This distant, blue-green planet is something of a mystery. Even after Voyager 2's flyby in 1986, there remains great deal for future astronomers to discover.
comes just within reach of the naked eye, and it was mistaken for a star many times before it was finally discovered.
The first recorded sighting was made in 1690 by England's Astronomer Royal, John Flamsteed, who cataloged it as 34 Tauri. Another observer, Pierre Lemonnier, logged Uranus as a star a total of 12 times—6 of those over one 9-day period in 1769. These early records later helped to establish the planet's orbit.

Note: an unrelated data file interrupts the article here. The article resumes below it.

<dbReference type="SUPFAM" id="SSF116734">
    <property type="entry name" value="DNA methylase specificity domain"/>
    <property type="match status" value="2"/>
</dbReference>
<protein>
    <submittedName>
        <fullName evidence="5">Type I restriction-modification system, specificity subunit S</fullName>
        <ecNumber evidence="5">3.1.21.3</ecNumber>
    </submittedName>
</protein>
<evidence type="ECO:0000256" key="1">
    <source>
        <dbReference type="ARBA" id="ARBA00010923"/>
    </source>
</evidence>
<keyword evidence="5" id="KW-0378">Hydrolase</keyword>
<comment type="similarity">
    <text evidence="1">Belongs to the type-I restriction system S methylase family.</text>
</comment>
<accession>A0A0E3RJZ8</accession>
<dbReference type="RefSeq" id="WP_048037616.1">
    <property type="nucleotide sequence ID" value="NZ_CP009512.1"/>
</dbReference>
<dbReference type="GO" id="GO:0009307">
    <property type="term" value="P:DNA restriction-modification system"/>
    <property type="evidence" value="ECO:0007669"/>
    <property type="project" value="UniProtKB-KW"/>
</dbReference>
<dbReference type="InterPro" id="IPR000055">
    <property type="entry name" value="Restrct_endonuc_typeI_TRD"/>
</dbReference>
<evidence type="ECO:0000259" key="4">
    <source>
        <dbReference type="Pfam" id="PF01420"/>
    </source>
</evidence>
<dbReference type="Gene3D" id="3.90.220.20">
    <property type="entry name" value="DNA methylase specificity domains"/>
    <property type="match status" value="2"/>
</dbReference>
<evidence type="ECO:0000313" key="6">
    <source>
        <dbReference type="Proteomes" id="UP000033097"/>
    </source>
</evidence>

When William Herschel discovered Uranus in 1781, he initially thought it was "either a nebulous star or perhaps a comet." He soon confirmed, however, that the 6th magnitude object was a planet, circling the Sun every 84 years. It was named Uranus after the Greco-Roman god who personified the universe and was the father of Saturn.
Being so distant, little was learned about Uranus until well into the twentieth century. Much of our current understanding came from the Voyager 2 flyby in 1986.